Elementary Physical Education: Cost is Personal and Social
Although expectancy-value models of motivation have been applied to understanding children’s physical activity in a variety of contexts, the construct of cost has received relatively less attention. In the present study, perceived cost for engaging in mandatory physical education (P.E.) classes is explored. In particular, we examine different dimensions to cost as well as how cost may be related to children’s competence beliefs and values, perceived autonomy-support, and P.E. engagement.
Two hundred fifty-eight fifth-graders were surveyed in their P.E. classes. Children responded to items assessing cost, competence beliefs, intrinsic value, and attainment value for P.E., as well as perceived autonomy-support of the P.E. teacher.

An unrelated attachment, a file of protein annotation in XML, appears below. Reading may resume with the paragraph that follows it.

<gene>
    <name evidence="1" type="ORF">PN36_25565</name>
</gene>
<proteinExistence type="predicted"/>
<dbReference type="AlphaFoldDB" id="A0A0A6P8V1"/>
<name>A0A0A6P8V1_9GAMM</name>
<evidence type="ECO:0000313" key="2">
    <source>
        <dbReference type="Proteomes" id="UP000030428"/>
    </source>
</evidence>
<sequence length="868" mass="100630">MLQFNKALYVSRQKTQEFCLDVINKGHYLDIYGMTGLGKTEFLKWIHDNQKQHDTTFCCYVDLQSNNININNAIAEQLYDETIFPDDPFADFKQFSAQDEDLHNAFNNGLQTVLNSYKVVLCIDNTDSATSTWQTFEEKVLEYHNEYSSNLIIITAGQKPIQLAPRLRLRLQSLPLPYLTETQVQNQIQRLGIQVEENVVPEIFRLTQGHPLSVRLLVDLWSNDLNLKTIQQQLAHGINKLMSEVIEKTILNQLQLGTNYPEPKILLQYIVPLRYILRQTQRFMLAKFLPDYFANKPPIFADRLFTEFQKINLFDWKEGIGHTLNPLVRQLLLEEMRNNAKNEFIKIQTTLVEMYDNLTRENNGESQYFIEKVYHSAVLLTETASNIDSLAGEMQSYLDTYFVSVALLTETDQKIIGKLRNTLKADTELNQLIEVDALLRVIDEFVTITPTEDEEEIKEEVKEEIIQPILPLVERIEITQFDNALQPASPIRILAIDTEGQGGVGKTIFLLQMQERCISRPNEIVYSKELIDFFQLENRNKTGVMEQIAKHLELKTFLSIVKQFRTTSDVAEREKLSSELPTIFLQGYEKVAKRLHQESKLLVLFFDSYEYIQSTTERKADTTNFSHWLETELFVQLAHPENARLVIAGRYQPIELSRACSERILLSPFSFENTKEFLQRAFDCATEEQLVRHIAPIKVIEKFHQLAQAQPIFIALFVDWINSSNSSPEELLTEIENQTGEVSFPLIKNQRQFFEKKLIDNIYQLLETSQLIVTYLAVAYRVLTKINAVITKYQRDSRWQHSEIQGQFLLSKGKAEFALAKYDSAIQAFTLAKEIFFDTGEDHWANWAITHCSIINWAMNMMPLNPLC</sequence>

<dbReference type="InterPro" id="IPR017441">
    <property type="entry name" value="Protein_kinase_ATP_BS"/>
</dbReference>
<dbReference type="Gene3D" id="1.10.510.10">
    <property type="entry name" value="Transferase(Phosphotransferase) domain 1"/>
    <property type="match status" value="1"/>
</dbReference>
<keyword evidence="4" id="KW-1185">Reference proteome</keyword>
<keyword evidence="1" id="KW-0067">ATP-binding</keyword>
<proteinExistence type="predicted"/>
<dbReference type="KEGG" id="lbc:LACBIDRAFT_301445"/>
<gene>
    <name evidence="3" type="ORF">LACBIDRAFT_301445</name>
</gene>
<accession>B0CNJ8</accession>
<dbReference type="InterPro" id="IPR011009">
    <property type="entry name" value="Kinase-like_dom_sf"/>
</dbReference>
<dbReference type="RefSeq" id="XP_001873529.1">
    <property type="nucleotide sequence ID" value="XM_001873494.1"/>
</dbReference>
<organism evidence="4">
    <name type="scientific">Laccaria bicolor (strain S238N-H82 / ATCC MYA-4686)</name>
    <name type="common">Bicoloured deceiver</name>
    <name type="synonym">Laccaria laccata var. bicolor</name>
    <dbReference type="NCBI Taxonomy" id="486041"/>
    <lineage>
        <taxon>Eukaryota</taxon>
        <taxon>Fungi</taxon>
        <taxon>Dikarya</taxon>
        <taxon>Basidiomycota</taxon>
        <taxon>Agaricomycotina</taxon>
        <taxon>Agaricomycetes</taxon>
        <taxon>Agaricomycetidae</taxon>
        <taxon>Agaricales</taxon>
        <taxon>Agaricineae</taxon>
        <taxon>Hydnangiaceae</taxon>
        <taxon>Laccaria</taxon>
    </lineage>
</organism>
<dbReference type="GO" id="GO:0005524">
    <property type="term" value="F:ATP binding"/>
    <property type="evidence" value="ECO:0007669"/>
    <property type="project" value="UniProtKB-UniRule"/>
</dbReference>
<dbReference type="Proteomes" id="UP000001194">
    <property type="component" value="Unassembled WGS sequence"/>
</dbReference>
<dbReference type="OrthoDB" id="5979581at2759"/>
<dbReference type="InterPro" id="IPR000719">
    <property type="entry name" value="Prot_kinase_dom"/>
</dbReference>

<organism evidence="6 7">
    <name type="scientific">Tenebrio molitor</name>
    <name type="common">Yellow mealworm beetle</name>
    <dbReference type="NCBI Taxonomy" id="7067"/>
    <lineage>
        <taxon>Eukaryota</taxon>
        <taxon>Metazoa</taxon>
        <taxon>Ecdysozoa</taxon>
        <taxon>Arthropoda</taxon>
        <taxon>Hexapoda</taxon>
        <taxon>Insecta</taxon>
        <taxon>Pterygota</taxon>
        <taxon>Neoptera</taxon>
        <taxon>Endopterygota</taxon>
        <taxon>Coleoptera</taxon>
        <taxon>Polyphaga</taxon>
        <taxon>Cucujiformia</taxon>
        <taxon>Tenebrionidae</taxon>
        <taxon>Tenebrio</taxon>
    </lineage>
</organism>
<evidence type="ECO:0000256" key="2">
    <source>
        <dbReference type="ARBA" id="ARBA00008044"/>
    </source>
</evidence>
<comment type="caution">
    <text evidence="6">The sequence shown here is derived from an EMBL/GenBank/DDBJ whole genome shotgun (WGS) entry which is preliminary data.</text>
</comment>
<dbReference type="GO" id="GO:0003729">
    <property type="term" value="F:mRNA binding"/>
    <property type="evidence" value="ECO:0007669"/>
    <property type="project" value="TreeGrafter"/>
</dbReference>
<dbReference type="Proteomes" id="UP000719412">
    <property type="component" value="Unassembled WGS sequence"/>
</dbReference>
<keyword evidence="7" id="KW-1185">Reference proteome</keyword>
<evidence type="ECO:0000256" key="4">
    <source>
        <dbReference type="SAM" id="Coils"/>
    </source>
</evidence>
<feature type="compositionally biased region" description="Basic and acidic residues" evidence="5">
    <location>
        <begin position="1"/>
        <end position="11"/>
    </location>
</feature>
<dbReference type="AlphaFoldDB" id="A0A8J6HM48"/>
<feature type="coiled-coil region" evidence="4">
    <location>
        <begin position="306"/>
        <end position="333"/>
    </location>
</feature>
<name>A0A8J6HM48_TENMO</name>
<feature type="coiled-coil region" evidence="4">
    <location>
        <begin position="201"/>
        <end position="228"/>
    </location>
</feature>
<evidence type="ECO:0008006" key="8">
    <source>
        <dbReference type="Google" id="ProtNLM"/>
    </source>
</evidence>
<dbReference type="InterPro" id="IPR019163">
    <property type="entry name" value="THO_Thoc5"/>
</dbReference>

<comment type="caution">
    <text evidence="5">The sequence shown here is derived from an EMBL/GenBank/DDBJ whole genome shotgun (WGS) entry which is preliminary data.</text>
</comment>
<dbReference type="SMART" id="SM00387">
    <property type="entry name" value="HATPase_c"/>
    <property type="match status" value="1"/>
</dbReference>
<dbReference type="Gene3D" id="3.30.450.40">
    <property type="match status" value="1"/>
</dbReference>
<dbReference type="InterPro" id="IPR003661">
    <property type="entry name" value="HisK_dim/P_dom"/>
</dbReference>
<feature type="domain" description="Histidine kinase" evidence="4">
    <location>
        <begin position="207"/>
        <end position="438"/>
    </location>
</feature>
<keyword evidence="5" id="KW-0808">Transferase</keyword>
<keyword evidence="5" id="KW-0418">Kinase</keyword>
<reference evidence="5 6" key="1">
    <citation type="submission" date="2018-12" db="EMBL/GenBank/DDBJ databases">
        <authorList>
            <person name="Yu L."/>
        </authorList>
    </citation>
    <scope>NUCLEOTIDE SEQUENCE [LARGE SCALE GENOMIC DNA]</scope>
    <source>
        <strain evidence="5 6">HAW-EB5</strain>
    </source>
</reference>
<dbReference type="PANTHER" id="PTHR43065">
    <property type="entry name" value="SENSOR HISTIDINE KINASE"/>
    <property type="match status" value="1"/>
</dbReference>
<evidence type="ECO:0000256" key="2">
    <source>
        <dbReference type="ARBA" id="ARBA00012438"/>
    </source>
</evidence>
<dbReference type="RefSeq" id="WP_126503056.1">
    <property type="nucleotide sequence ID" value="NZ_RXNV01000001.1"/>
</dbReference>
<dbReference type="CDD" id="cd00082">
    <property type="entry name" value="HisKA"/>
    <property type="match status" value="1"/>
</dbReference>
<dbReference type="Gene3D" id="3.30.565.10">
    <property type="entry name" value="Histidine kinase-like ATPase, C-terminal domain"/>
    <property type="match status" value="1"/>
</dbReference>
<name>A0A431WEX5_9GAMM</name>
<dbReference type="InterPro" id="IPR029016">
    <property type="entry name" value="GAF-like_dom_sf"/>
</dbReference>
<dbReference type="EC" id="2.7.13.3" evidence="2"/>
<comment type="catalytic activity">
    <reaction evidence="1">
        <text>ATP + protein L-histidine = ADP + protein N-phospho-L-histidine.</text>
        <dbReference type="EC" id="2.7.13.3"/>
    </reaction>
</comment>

Two distinct types of cost were identified through factor analysis: personal discomfort cost and social cost. Personal discomfort cost was negatively related to competence beliefs and values, engagement in P.E., and perceived autonomy-support.
Perceived cost appears to be a useful way to understand why some children may be less engaged in P.E. classes. P.E. teachers may be able to mitigate cost by engaging in tactics that are autonomy-supportive in nature, such as providing children with choices and rationales for activities.